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Tarsus (eyelid)

9. Februar 2017 - Eye, Ophthalmology

The shanks are two relatively thick elongated plate of dense connective tissue, measuring about 2.5 cm long; There is one on each eyelid , and help define the shape of the eyelid and supports. They define the margins of the eyelid. 1 The tarsus has a bottom and a top forming the lid.

Superior

The superior tarsal ( upper tarsus , upper tarsal plate), the largest, has a crescent – shaped, about 10 mm wide at its center, and gradually narrow toward their extremities. It is a neighbor of the upper tarsal muscle.

On the front of this plate is attached the aponeurosis of the levator muscle of the upper eyelid .

Lower

The lower tarsus ( lower tarsus ; lower tarsal plate) is smaller, lean, with an elliptical shape, and its vertical diameter is about 5 mm. The free margins of these plates are thick and straight.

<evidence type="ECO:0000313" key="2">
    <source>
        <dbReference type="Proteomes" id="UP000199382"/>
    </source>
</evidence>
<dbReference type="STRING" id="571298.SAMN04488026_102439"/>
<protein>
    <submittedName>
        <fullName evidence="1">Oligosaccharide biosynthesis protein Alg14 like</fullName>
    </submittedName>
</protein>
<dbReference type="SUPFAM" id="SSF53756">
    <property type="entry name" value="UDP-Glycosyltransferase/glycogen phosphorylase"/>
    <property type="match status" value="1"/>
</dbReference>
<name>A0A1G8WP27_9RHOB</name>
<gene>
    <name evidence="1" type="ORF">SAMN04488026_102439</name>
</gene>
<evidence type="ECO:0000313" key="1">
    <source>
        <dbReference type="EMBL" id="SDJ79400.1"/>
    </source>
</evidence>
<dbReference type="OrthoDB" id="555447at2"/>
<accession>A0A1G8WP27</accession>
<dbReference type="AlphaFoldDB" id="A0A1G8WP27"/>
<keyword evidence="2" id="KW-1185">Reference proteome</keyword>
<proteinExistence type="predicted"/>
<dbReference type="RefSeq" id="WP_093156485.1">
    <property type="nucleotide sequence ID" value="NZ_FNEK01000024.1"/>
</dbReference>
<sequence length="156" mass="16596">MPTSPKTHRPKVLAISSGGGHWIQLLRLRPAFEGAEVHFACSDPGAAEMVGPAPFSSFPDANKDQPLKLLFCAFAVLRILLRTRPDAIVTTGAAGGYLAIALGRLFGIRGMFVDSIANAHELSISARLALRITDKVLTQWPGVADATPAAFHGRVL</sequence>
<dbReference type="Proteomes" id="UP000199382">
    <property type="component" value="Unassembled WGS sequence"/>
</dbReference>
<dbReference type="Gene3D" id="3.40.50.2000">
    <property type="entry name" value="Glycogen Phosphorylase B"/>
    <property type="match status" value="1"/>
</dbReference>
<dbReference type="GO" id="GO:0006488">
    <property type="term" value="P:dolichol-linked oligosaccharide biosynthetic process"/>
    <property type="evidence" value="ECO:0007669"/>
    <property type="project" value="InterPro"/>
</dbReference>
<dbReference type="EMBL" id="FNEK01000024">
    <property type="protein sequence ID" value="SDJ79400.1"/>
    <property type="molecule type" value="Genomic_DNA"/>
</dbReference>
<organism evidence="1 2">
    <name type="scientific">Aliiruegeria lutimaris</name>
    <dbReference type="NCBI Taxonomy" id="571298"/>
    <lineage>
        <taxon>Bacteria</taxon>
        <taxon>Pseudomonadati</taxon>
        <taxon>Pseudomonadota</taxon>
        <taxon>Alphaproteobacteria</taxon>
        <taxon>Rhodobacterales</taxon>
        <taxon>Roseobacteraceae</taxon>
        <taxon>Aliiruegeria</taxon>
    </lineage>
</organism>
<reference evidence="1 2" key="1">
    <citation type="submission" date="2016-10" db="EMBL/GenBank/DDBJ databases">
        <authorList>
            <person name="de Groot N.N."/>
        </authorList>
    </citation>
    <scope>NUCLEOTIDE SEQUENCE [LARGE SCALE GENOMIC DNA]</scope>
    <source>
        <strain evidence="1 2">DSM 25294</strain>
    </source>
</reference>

Relationships

Orbital margins are connected to the circumference of the orbit through the orbital septum .

The side angles are attached to the zygomatic bone through the palpebral lateral raphé .

The medial angles of the two plates converge the lacrimal sac , and are fixed to the frontal process of the maxilla by the medial palpebral ligament ).

The subtarsalis sulcus is a groove in the inner face of each eyelid.

Along the inner margin of the tarsus are modified sebaceous glands called tarsal glands (or Meibonian glands), aligned vertically within the tarsus: 30 to 40 glands in the upper eyelid, and 20 to 30 in the lower eyelid, which secrete a Lipid-rich product that helps tear secretions or tears do not evaporate too quickly, and therefore keeping the eye moist. 2

References

  1. Back to top↑ „eye, human“. Encyclopædia Britannica . 2008. Encyclopædia Britannica 2006 Ultimate Reference Suite DVD 2008
  2. Back to top↑ Martini, 2006